By Dr Kenneth Gardner
Not so long ago, there was no need to ask this question, however many children are experiencing health issues such as obesity and Type 2 diabetes. Some children do not get the minimum amount of physical exercise, 90 minutes per week, which is recommended by the World Health Organisation.
Obesity and diabetes have a strong positive affinity for hypertension, and hypertension and diabetes are two of the major causes of kidney failure. Thus, if more children pursue a sedentary lifestyle, lifestyle health issues such as juvenile diabetes could soon be joined by juvenile kidney failure and cardiovascular disease as major childhood diseases. Obesity, hypertension, Type 2 diabetes and kidney disease are lifestyle diseases. They can be prevented by changing or improving one's lifestyle.
Increase blood flow
Exercise increases blood flow, oxygen and nutrients to the kidneys and keep them healthy by filtering and speeding up the elimination of toxins from the body. Aerobic exercises are the best type of exercises to help prevent obesity, hypertension, diabetes, and ultimately, kidney disease.
Physical exercise improves our blood by improving its oxygen content, cholesterol and blood- sugar levels etc all in keeping with the prevention of lifestyle diseases that threaten our children's health.
Walking, running, cycling, jogging, swimming, ball sports and racquet sports, if performed regularly, can help to prevent lifestyle diseases.
Weight management can be achieved quite efficiently via regular exercise, thus eliminating the building blocks for high blood pressure, obesity, diabetes etc. Exercise can reduce obesity which is one of the major contributors to high blood cholesterol and high blood pressure.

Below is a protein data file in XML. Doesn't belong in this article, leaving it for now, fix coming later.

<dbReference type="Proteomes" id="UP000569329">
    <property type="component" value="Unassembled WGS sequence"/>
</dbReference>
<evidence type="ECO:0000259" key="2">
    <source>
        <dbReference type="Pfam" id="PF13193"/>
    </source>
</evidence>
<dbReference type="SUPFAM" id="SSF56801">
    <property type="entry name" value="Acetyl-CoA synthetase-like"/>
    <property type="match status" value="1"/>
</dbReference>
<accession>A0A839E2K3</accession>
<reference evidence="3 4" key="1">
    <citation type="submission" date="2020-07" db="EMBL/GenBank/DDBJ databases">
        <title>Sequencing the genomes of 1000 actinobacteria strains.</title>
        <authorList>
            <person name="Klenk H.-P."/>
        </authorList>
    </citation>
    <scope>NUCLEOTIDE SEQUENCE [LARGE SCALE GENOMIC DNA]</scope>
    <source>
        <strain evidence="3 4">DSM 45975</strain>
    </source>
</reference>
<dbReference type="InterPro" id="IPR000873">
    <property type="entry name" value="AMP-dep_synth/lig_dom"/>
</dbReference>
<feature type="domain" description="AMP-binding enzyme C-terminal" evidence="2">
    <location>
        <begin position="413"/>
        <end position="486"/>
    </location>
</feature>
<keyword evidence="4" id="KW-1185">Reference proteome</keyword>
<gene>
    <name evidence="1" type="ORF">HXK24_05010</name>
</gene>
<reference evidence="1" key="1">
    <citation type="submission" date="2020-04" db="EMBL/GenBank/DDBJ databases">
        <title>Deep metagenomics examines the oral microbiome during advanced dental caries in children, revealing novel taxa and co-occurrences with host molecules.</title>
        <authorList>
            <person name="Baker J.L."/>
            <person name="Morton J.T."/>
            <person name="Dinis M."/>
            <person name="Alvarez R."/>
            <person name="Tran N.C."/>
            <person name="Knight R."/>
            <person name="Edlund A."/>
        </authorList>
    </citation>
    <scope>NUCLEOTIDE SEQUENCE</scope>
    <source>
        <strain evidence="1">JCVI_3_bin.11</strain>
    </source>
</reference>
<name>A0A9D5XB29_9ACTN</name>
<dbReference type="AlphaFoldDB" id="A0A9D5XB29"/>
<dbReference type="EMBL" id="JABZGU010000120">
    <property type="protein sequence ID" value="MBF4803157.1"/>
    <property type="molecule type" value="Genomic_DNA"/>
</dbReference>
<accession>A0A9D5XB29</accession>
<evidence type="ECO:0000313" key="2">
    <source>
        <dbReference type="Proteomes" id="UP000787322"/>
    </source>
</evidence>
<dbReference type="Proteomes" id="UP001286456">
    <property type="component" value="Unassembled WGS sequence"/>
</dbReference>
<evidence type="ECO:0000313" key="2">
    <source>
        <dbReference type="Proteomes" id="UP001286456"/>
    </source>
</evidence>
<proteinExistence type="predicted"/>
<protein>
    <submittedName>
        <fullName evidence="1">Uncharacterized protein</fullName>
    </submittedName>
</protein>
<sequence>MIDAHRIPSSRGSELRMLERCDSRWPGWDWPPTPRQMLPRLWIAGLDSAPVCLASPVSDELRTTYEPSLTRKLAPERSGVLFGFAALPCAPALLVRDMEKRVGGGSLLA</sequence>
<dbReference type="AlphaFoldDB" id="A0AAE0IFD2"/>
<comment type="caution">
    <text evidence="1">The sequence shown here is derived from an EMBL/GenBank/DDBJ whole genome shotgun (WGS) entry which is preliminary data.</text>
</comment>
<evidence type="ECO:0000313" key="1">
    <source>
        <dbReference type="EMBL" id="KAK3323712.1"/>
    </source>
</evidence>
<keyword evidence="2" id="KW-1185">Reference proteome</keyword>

Exercise stimulates increased insulin production and insulin sensitivity that help prevent Type 2 diabetes which is associated with many of the current cardiovascular diseases in younger persons. Most persons who are prone to kidney diseases suffer from diabetes. Their excess blood sugar results in extreme stress on the kidneys. The kidneys become disabled so they cannot eliminate the waste products from the blood stream.
Cancer and exercise
Children are not immune to developing cancer and physical activity has become one of the regular components of the treatment modality for cancer. Exercise increases the body temperature and cancer cells are more easily disabled in such an environment because the heat tolerance of cancer cells is much lower than the normal cells especially in the formative stages of their development.
Exercise increases the production of hormones that stimulate and speed up immune-system cells such as interferon and white blood cells that increase the body's ability to eliminate cancer cells.
Exercise can cause sweating, which eliminates waste that could disrupt health.
Many children may not drink as much water as they should and physical activity is one of the main events that stimulates the urge for increased water consumption which makes it easier for the body to filter toxins and eliminate them.
Dr Kenneth Gardner is an exercise physiologist at Holiday Hills Research Center; email: firstname.lastname@example.org.